The divorce process is designed to fairly value and distribute
marital assets, and address other financial implications including
child support and alimony. Many matters are resolved through
effective negotiation and agreements between husbands and wives.
However, when matters cannot be amicably resolved, litigation
becomes a necessary part of divorce. Divorce has many personal and
financial challenges, but with a clear understanding of the law
and your options, you will be able to make informed decisions that
address your needs – now and in the future.
Marital property is defined as all assets acquired during the
marriage and prior to separation (with certain exceptions). Debt
can also be marital property and subject to division. All marital
property is subject to distribution between the marital partners.
Many couples resolve asset division without court intervention by
developing a property settlement agreement. However, if spouses
cannot agree on the issue of property distribution, then it
becomes necessary for the court to intervene. North Carolina’s
“Equitable Distribution of Marital Assets” statutes empower
the court to divide all marital assets (including real and
personal property) and debts. It is important to note that the
rights to equitable distribution are not automatic and must be
specifically claimed by one or both spouses.
Equitable distribution is basically a three step process that
can take place prior to the final divorce decree or after (if you
have preserved your rights by filing your claim before the the
- Identification and Classification recognizes and
categorizes property as marital and or separate. Separate
property is owned prior to marriage, or inherited property or
gifts. In a number of situations, a dual classification of a
property item may occur.
- Valuation assigns a fair market value to each property item.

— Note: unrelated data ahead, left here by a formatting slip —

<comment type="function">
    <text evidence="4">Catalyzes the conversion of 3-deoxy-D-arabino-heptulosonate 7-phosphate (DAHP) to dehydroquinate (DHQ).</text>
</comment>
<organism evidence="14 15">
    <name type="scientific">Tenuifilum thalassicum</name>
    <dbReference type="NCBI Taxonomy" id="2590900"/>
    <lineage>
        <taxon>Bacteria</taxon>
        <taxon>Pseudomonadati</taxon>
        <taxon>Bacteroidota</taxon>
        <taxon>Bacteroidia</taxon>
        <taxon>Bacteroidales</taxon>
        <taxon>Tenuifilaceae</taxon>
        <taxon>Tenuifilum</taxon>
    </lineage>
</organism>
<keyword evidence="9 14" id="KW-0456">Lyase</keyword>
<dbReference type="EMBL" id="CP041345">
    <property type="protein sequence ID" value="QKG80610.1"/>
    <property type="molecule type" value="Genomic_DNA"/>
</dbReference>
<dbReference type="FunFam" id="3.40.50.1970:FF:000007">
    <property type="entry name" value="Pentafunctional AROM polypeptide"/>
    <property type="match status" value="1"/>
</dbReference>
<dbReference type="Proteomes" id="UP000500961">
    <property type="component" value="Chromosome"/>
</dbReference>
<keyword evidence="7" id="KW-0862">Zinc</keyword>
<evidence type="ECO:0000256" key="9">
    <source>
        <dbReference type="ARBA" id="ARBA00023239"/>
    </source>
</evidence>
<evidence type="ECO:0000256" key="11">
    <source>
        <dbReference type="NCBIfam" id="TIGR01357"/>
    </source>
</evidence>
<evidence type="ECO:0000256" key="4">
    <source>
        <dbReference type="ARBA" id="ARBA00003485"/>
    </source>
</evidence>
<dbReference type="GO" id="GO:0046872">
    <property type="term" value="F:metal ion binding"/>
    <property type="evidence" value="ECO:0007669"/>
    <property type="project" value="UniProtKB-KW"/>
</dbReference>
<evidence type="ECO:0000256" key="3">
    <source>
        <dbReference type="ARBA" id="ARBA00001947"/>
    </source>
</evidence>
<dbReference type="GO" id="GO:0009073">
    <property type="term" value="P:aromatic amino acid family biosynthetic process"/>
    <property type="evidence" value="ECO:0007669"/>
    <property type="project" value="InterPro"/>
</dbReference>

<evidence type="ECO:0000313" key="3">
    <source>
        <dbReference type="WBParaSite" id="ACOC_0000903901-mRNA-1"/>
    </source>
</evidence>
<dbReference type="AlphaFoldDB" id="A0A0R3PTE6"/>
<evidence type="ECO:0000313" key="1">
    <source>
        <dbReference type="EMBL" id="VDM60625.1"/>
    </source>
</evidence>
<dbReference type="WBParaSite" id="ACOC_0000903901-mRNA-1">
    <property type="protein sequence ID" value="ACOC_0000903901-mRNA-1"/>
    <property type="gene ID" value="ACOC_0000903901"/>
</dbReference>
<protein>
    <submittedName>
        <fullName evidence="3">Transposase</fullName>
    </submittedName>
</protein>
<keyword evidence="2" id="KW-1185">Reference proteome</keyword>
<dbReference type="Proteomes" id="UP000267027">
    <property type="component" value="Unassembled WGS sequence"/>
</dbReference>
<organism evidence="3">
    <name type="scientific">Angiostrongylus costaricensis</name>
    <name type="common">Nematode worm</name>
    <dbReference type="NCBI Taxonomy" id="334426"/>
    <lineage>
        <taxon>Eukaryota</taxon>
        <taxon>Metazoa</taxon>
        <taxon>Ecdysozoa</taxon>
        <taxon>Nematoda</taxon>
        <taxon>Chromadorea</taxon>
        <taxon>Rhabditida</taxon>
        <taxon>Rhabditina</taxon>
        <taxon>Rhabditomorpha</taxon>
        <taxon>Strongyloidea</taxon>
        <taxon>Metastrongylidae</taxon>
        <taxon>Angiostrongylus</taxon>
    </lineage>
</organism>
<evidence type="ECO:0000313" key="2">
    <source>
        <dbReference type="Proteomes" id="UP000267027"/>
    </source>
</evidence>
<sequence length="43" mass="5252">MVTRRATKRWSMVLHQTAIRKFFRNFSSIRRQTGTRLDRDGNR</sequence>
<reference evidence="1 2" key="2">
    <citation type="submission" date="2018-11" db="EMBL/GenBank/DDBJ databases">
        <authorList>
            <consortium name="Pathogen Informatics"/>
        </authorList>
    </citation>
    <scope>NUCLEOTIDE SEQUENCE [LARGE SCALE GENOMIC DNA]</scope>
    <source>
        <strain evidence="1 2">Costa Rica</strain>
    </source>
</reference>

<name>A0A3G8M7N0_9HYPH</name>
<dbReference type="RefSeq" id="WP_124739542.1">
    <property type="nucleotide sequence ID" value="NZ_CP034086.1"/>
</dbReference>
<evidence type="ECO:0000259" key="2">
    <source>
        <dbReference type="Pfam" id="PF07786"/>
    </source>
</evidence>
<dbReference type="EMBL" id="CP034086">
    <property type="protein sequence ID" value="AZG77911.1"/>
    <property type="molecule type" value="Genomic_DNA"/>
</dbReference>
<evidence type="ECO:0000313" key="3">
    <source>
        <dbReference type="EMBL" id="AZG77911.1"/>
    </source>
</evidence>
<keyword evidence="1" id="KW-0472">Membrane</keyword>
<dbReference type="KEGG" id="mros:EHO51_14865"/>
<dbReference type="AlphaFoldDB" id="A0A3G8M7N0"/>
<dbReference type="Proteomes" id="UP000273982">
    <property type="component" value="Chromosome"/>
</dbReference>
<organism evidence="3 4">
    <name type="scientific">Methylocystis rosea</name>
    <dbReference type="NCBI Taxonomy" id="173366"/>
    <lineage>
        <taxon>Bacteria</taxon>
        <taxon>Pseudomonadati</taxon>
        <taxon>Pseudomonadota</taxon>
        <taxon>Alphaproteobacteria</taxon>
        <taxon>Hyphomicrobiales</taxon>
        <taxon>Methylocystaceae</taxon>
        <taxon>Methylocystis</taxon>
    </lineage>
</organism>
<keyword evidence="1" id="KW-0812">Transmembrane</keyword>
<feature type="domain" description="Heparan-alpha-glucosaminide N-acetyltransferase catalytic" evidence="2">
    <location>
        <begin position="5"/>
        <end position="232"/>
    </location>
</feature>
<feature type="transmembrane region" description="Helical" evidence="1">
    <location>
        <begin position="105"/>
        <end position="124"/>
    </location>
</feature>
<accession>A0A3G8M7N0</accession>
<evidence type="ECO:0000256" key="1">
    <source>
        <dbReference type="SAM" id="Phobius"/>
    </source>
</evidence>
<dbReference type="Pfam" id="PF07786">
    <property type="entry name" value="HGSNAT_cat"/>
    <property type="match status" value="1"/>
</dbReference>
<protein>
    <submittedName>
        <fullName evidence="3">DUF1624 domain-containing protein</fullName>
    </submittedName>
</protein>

Fair market value is the amount that a willing buyer would pay
a willing seller.
- Distribution of the marital property is equally divided
between parties, unless facts demonstrate that equal
distribution would be unfair.
There are several factors that the court considers in equitable
distribution of assets, including: income, debt, property of each
spouse; prior marital support obligations; duration of the
marriage; age and health of each partner; needs of the custodial
parent; contributions of one spouse to the education of another;
and retirement and pensions. To ensure the preservation of assets
until equitable distribution, the court may enter an injunction to
prevent the transfer, depletion or hiding of assets.
Divorce is an emotionally draining process where spouses are
sometimes competing for financial resources. A number of spouses
agree to the division of their assets and are divorced without
ever understanding what they’ve given up. Many partners accept
financial terms in the hopes of expediting the divorce process,
only to find themselves in financial crisis sometime in the
future. It is important to understand there may be hidden assets
and assess the "real" value of the marital estate and
business interests. Divorcing spouses are typically unprepared to
objectively consider settlement offers, counter offers and other
complexities associated with different types of investments.
You can protect yourself by collecting as much financial
information as possible, including bank accounts, stock options,
deferred compensation plans, real estate, brokerage accounts,
foreign accounts, offshore trusts and deferred tax planning
devices that can be difficult to sort out and assess. If you and
your spouse are in litigation over equitable distribution, your
attorney has the ability to discover your spouse's assets.
Understanding the comprehensive picture of your marital
finances is critical to negotiating the best possible financial
terms and standard of living. If you believe that your spouse may
be transferring joint assets out of your name, hiding assets, or
if your spouse has hired a lawyer, it is especially important that
you have expert legal representation.
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